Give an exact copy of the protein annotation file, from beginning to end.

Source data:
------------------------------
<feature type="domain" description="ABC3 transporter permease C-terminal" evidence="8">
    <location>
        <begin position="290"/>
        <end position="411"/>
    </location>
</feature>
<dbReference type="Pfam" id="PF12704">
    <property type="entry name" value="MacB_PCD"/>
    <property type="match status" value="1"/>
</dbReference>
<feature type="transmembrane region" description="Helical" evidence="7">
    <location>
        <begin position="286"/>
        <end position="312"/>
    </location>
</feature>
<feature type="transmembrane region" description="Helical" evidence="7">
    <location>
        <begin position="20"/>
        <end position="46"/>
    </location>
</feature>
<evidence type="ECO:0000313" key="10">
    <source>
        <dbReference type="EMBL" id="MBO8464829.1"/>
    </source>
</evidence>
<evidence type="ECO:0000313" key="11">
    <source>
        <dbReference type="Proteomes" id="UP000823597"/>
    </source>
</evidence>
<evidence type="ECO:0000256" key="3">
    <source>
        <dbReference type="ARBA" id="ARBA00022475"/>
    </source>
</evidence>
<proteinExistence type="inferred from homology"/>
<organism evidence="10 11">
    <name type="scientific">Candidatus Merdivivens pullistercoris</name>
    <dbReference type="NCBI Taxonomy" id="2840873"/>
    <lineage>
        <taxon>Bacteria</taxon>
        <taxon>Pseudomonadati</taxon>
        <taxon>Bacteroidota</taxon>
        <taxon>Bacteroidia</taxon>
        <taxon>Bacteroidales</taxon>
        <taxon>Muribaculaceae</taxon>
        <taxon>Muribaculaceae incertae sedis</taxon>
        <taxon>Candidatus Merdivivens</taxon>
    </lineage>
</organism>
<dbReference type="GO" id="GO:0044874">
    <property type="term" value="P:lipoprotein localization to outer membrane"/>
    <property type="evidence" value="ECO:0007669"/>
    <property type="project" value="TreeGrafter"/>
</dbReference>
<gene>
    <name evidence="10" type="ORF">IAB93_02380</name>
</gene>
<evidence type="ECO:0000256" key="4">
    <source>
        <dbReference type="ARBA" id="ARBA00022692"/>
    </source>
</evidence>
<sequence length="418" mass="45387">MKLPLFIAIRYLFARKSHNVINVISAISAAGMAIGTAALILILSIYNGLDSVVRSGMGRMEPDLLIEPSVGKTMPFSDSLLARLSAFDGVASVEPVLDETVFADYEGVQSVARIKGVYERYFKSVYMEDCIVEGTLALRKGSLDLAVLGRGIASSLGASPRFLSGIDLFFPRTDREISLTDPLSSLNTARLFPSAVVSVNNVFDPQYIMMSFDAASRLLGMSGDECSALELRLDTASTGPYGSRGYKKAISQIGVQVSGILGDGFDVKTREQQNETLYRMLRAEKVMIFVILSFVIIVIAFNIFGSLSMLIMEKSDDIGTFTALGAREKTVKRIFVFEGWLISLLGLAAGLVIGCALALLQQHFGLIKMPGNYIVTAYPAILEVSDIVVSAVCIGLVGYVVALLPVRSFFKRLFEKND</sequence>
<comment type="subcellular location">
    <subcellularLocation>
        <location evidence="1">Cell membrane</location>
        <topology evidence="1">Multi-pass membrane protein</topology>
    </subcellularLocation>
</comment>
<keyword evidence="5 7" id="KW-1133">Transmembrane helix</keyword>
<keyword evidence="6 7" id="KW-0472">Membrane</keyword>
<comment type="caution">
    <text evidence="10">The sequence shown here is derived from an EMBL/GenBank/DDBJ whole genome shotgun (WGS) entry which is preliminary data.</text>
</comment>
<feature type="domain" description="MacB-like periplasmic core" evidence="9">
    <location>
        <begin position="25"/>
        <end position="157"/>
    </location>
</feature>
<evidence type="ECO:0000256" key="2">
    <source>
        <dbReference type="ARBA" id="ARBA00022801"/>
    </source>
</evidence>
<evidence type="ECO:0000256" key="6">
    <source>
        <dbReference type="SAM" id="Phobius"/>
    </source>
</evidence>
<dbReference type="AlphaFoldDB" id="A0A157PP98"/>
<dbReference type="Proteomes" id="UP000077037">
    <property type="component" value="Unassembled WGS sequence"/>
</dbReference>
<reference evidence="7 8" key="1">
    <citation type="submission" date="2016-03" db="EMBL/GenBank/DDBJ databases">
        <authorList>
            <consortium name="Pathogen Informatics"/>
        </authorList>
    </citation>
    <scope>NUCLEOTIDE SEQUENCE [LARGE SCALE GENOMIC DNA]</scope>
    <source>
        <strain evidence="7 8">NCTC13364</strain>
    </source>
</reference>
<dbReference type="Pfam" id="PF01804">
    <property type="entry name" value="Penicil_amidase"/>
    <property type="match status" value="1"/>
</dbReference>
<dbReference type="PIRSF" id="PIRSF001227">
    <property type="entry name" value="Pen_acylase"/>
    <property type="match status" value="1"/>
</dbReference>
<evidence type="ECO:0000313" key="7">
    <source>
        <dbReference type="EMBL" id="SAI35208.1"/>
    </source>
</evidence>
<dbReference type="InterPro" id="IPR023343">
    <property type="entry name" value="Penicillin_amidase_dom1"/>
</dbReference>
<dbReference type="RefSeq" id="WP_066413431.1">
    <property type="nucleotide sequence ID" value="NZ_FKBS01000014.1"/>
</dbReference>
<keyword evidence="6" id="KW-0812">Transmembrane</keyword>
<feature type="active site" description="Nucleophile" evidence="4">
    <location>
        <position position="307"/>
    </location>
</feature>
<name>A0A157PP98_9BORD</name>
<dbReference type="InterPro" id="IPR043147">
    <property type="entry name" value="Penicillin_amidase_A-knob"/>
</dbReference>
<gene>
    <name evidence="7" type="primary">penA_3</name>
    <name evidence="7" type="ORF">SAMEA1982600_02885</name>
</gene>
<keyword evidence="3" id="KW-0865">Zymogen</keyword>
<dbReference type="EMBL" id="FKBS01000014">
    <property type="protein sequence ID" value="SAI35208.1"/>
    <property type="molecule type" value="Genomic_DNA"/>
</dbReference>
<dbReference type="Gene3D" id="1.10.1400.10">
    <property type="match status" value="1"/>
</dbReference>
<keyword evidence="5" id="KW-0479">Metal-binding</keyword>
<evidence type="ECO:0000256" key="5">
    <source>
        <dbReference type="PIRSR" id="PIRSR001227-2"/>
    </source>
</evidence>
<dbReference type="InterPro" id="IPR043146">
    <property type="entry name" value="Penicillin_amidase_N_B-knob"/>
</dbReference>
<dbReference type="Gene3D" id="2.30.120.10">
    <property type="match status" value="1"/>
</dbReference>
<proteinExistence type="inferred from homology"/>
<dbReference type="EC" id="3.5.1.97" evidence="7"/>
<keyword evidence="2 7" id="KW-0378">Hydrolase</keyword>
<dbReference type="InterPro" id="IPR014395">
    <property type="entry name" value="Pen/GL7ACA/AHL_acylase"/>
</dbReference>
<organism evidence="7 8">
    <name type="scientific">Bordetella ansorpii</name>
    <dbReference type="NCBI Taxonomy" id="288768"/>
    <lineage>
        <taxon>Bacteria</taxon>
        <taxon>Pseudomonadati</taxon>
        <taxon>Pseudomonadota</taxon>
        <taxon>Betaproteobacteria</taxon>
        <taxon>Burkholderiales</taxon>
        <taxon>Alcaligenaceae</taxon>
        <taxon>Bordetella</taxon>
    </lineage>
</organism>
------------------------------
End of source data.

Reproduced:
<feature type="domain" description="ABC3 transporter permease C-terminal" evidence="8">
    <location>
        <begin position="290"/>
        <end position="411"/>
    </location>
</feature>
<dbReference type="Pfam" id="PF12704">
    <property type="entry name" value="MacB_PCD"/>
    <property type="match status" value="1"/>
</dbReference>
<feature type="transmembrane region" description="Helical" evidence="7">
    <location>
        <begin position="286"/>
        <end position="312"/>
    </location>
</feature>
<feature type="transmembrane region" description="Helical" evidence="7">
    <location>
        <begin position="20"/>
        <end position="46"/>
    </location>
</feature>
<evidence type="ECO:0000313" key="10">
    <source>
        <dbReference type="EMBL" id="MBO8464829.1"/>
    </source>
</evidence>
<evidence type="ECO:0000313" key="11">
    <source>
        <dbReference type="Proteomes" id="UP000823597"/>
    </source>
</evidence>
<evidence type="ECO:0000256" key="3">
    <source>
        <dbReference type="ARBA" id="ARBA00022475"/>
    </source>
</evidence>
<proteinExistence type="inferred from homology"/>
<organism evidence="10 11">
    <name type="scientific">Candidatus Merdivivens pullistercoris</name>
    <dbReference type="NCBI Taxonomy" id="2840873"/>
    <lineage>
        <taxon>Bacteria</taxon>
        <taxon>Pseudomonadati</taxon>
        <taxon>Bacteroidota</taxon>
        <taxon>Bacteroidia</taxon>
        <taxon>Bacteroidales</taxon>
        <taxon>Muribaculaceae</taxon>
        <taxon>Muribaculaceae incertae sedis</taxon>
        <taxon>Candidatus Merdivivens</taxon>
    </lineage>
</organism>
<dbReference type="GO" id="GO:0044874">
    <property type="term" value="P:lipoprotein localization to outer membrane"/>
    <property type="evidence" value="ECO:0007669"/>
    <property type="project" value="TreeGrafter"/>
</dbReference>
<gene>
    <name evidence="10" type="ORF">IAB93_02380</name>
</gene>
<evidence type="ECO:0000256" key="4">
    <source>
        <dbReference type="ARBA" id="ARBA00022692"/>
    </source>
</evidence>
<sequence length="418" mass="45387">MKLPLFIAIRYLFARKSHNVINVISAISAAGMAIGTAALILILSIYNGLDSVVRSGMGRMEPDLLIEPSVGKTMPFSDSLLARLSAFDGVASVEPVLDETVFADYEGVQSVARIKGVYERYFKSVYMEDCIVEGTLALRKGSLDLAVLGRGIASSLGASPRFLSGIDLFFPRTDREISLTDPLSSLNTARLFPSAVVSVNNVFDPQYIMMSFDAASRLLGMSGDECSALELRLDTASTGPYGSRGYKKAISQIGVQVSGILGDGFDVKTREQQNETLYRMLRAEKVMIFVILSFVIIVIAFNIFGSLSMLIMEKSDDIGTFTALGAREKTVKRIFVFEGWLISLLGLAAGLVIGCALALLQQHFGLIKMPGNYIVTAYPAILEVSDIVVSAVCIGLVGYVVALLPVRSFFKRLFEKND</sequence>
<comment type="subcellular location">
    <subcellularLocation>
        <location evidence="1">Cell membrane</location>
        <topology evidence="1">Multi-pass membrane protein</topology>
    </subcellularLocation>
</comment>
<keyword evidence="5 7" id="KW-1133">Transmembrane helix</keyword>
<keyword evidence="6 7" id="KW-0472">Membrane</keyword>
<comment type="caution">
    <text evidence="10">The sequence shown here is derived from an EMBL/GenBank/DDBJ whole genome shotgun (WGS) entry which is preliminary data.</text>
</comment>
<feature type="domain" description="MacB-like periplasmic core" evidence="9">
    <location>
        <begin position="25"/>
        <end position="157"/>
    </location>
</feature>
<evidence type="ECO:0000256" key="2">
    <source>
        <dbReference type="ARBA" id="ARBA00022801"/>
    </source>
</evidence>
<evidence type="ECO:0000256" key="6">
    <source>
        <dbReference type="SAM" id="Phobius"/>
    </source>
</evidence>
<dbReference type="AlphaFoldDB" id="A0A157PP98"/>
<dbReference type="Proteomes" id="UP000077037">
    <property type="component" value="Unassembled WGS sequence"/>
</dbReference>
<reference evidence="7 8" key="1">
    <citation type="submission" date="2016-03" db="EMBL/GenBank/DDBJ databases">
        <authorList>
            <consortium name="Pathogen Informatics"/>
        </authorList>
    </citation>
    <scope>NUCLEOTIDE SEQUENCE [LARGE SCALE GENOMIC DNA]</scope>
    <source>
        <strain evidence="7 8">NCTC13364</strain>
    </source>
</reference>
<dbReference type="Pfam" id="PF01804">
    <property type="entry name" value="Penicil_amidase"/>
    <property type="match status" value="1"/>
</dbReference>
<dbReference type="PIRSF" id="PIRSF001227">
    <property type="entry name" value="Pen_acylase"/>
    <property type="match status" value="1"/>
</dbReference>
<evidence type="ECO:0000313" key="7">
    <source>
        <dbReference type="EMBL" id="SAI35208.1"/>
    </source>
</evidence>
<dbReference type="InterPro" id="IPR023343">
    <property type="entry name" value="Penicillin_amidase_dom1"/>
</dbReference>
<dbReference type="RefSeq" id="WP_066413431.1">
    <property type="nucleotide sequence ID" value="NZ_FKBS01000014.1"/>
</dbReference>
<keyword evidence="6" id="KW-0812">Transmembrane</keyword>
<feature type="active site" description="Nucleophile" evidence="4">
    <location>
        <position position="307"/>
    </location>
</feature>
<name>A0A157PP98_9BORD</name>
<dbReference type="InterPro" id="IPR043147">
    <property type="entry name" value="Penicillin_amidase_A-knob"/>
</dbReference>
<gene>
    <name evidence="7" type="primary">penA_3</name>
    <name evidence="7" type="ORF">SAMEA1982600_02885</name>
</gene>
<keyword evidence="3" id="KW-0865">Zymogen</keyword>
<dbReference type="EMBL" id="FKBS01000014">
    <property type="protein sequence ID" value="SAI35208.1"/>
    <property type="molecule type" value="Genomic_DNA"/>
</dbReference>
<dbReference type="Gene3D" id="1.10.1400.10">
    <property type="match status" value="1"/>
</dbReference>
<keyword evidence="5" id="KW-0479">Metal-binding</keyword>
<evidence type="ECO:0000256" key="5">
    <source>
        <dbReference type="PIRSR" id="PIRSR001227-2"/>
    </source>
</evidence>
<dbReference type="InterPro" id="IPR043146">
    <property type="entry name" value="Penicillin_amidase_N_B-knob"/>
</dbReference>
<dbReference type="Gene3D" id="2.30.120.10">
    <property type="match status" value="1"/>
</dbReference>
<proteinExistence type="inferred from homology"/>
<dbReference type="EC" id="3.5.1.97" evidence="7"/>
<keyword evidence="2 7" id="KW-0378">Hydrolase</keyword>
<dbReference type="InterPro" id="IPR014395">
    <property type="entry name" value="Pen/GL7ACA/AHL_acylase"/>
</dbReference>
<organism evidence="7 8">
    <name type="scientific">Bordetella ansorpii</name>
    <dbReference type="NCBI Taxonomy" id="288768"/>
    <lineage>
        <taxon>Bacteria</taxon>
        <taxon>Pseudomonadati</taxon>
        <taxon>Pseudomonadota</taxon>
        <taxon>Betaproteobacteria</taxon>
        <taxon>Burkholderiales</taxon>
        <taxon>Alcaligenaceae</taxon>
        <taxon>Bordetella</taxon>
    </lineage>
</organism>